In December, California State Senator Scott Wiener (D-San Francisco) introduced a new housing bill, SB 50 (a.k.a. the More HOMES Act), which would, as summarized by the San Francisco Chronicle, prevent “cities from restricting density within a half mile of a major job center or transit hub” (including LA Metro stations), and would raise height limits to 55 feet (or about five stories) within a quarter mile of those stations, and to 45 feet (about four stories), within a half-mile radius. It would also eliminate minimum parking requirements in the affected areas.
SB 50 follows a similar proposal from Weiner last year, in a bill known as SB 827, which would have drastically restructured zoning limitations within half a mile of major transit (train and bus) lines, throughout the state, to make it easier to build more and denser housing in those areas (which would have included almost all of urban Los Angeles). SB 827 would also have overriden most local zoning efforts and designations, and would not have allowed for as much input from neighbors and other local groups when new developments are proposed. It also did not include any requirements for low income or rent-stabilized housing. But backlash to SB 827 was swift, and after much opposition from local cities, low income housing developers and residents, the bill died in committee before any major votes.
This time, to make his new bill more palatable to housing advocates, Weiner has added an economic benefit component to the bill and some measure of protection for rent stabilized housing. His efforts have earned him the support of a number of groups, including the California League of Conservation Voters, which announced it was signing on to SB 50 as a conditional supporter. Habitat for Humanity Greater San Francisco also signed on as a full supporter, according to California YIMBY,
“The heart of the bill is really the same,” Wiener said of SB50 to the LA Times “We have a 3.5-million-home deficit in California. It’s undermining our economy. It’s undermining our climate goals. We have to be bold in solving this problem.”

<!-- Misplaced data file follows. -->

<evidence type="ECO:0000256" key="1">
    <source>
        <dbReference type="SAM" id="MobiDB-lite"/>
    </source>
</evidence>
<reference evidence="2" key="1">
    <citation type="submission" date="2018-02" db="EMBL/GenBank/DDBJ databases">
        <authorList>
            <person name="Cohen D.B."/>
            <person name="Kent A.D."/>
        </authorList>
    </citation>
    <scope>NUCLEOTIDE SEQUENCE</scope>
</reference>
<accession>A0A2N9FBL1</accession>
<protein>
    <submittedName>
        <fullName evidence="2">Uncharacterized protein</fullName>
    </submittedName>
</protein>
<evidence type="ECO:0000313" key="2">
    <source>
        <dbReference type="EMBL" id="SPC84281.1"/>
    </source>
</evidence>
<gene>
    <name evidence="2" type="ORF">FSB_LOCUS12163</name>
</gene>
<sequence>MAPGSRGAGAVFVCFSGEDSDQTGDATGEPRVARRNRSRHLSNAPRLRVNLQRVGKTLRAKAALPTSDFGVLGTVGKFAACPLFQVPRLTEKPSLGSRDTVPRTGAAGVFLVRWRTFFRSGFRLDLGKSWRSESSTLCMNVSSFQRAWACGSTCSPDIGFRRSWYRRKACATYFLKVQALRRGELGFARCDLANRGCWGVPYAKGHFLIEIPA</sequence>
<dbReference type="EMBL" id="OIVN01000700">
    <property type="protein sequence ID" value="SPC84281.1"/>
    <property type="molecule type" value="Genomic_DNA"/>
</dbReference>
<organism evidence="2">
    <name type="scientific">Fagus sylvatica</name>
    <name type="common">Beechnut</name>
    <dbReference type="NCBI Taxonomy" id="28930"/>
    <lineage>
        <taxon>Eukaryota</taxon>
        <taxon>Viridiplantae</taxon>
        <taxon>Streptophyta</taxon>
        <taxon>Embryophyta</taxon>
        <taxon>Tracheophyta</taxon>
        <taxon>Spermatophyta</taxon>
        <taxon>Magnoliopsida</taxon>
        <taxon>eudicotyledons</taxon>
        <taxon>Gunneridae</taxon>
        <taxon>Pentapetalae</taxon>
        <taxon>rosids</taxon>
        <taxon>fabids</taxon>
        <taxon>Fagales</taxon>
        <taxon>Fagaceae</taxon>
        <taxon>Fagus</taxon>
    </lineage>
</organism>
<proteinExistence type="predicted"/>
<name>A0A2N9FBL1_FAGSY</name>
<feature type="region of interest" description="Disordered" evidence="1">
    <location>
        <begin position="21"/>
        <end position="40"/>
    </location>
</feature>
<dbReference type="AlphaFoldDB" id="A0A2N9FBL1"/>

Last year, LA City officials objected to SB 827 because it would have removed control of local zoning, including the ability to preserve historic neighborhoods, from local authorities. So when SB 50 was introduced In December, LA City Council Members Paul Koretz and David Ryu introduced a motion “instructing the Department of City Planning, with the assistance of the City Attorney, to prepare a report-back with analysis on Senate Bill 50 detailing its potential impacts to the City’s land use regulatory process and zoning including but not limited to potential impacts to Historic Preservation Overlay Zones, affordable housing incentive programs such as Transit Oriented Communities (TOC), and Community Plan Updates. The report should also include background information on SB 50’s proposed concepts of major transit stops and job-rich areas.”
“Councilmember Ryu understands the concerns raised by residents of Council District Four about the housing crisis our City is facing,” Mark Pampanin, Ryu’s Communications Deputy, said in a statement to the Buzz. “However, the efforts to address the crisis need to take into consideration the unique character of Los Angeles neighborhoods and the voices of those who live there. Councilmember Ryu supports the motion introduced by Councilmember Koretz instructing the City Planning Department to report to the City Council on the bill’s impacts locally so we can better understand its impacts. The legislative process on SB 50 has just begun, and questions remain unanswered about how SB 50 would affect our City and local communities. The housing crisis is one that we need to face head-on and together. The Office of Councilmember Ryu looks forward to engaging with City staff and the bill’s backers to help craft a solution that works for Los Angeles.”
A vote on the motion has not yet been scheduled, according to Pampanin.